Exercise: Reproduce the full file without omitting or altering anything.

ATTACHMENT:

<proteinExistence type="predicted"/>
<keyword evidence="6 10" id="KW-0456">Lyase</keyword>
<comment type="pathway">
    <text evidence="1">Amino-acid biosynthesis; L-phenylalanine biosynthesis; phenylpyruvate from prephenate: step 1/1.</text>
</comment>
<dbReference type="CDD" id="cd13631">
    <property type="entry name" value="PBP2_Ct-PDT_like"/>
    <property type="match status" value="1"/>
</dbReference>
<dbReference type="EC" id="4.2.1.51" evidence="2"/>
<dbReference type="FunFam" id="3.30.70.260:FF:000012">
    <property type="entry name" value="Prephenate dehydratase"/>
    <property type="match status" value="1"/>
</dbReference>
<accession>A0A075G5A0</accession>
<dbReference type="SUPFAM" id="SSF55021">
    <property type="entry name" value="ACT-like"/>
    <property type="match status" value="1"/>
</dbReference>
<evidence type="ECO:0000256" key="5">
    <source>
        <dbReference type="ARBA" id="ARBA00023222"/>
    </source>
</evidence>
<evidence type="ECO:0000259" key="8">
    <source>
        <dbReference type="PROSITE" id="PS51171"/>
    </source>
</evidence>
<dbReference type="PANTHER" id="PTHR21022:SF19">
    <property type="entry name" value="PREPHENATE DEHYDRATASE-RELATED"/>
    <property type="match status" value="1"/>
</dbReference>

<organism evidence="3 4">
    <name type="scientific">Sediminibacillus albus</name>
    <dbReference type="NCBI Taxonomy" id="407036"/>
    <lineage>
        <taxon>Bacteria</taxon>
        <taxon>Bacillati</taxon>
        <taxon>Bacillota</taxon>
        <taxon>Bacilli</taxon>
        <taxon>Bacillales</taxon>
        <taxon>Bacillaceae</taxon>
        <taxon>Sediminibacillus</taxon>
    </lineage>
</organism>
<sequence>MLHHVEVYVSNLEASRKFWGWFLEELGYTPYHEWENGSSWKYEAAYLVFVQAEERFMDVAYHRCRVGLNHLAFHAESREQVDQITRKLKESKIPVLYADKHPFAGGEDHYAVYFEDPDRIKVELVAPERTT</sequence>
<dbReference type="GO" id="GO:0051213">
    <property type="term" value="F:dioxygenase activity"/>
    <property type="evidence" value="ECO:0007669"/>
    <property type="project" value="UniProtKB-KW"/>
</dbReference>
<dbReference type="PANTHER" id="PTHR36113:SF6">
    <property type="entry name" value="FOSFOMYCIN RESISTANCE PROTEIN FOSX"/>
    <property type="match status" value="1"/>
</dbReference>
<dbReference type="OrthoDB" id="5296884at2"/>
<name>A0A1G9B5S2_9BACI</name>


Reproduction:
<proteinExistence type="predicted"/>
<keyword evidence="6 10" id="KW-0456">Lyase</keyword>
<comment type="pathway">
    <text evidence="1">Amino-acid biosynthesis; L-phenylalanine biosynthesis; phenylpyruvate from prephenate: step 1/1.</text>
</comment>
<dbReference type="CDD" id="cd13631">
    <property type="entry name" value="PBP2_Ct-PDT_like"/>
    <property type="match status" value="1"/>
</dbReference>
<dbReference type="EC" id="4.2.1.51" evidence="2"/>
<dbReference type="FunFam" id="3.30.70.260:FF:000012">
    <property type="entry name" value="Prephenate dehydratase"/>
    <property type="match status" value="1"/>
</dbReference>
<accession>A0A075G5A0</accession>
<dbReference type="SUPFAM" id="SSF55021">
    <property type="entry name" value="ACT-like"/>
    <property type="match status" value="1"/>
</dbReference>
<evidence type="ECO:0000256" key="5">
    <source>
        <dbReference type="ARBA" id="ARBA00023222"/>
    </source>
</evidence>
<evidence type="ECO:0000259" key="8">
    <source>
        <dbReference type="PROSITE" id="PS51171"/>
    </source>
</evidence>
<dbReference type="PANTHER" id="PTHR21022:SF19">
    <property type="entry name" value="PREPHENATE DEHYDRATASE-RELATED"/>
    <property type="match status" value="1"/>
</dbReference>

<organism evidence="3 4">
    <name type="scientific">Sediminibacillus albus</name>
    <dbReference type="NCBI Taxonomy" id="407036"/>
    <lineage>
        <taxon>Bacteria</taxon>
        <taxon>Bacillati</taxon>
        <taxon>Bacillota</taxon>
        <taxon>Bacilli</taxon>
        <taxon>Bacillales</taxon>
        <taxon>Bacillaceae</taxon>
        <taxon>Sediminibacillus</taxon>
    </lineage>
</organism>
<sequence>MLHHVEVYVSNLEASRKFWGWFLEELGYTPYHEWENGSSWKYEAAYLVFVQAEERFMDVAYHRCRVGLNHLAFHAESREQVDQITRKLKESKIPVLYADKHPFAGGEDHYAVYFEDPDRIKVELVAPERTT</sequence>
<dbReference type="GO" id="GO:0051213">
    <property type="term" value="F:dioxygenase activity"/>
    <property type="evidence" value="ECO:0007669"/>
    <property type="project" value="UniProtKB-KW"/>
</dbReference>
<dbReference type="PANTHER" id="PTHR36113:SF6">
    <property type="entry name" value="FOSFOMYCIN RESISTANCE PROTEIN FOSX"/>
    <property type="match status" value="1"/>
</dbReference>
<dbReference type="OrthoDB" id="5296884at2"/>
<name>A0A1G9B5S2_9BACI</name>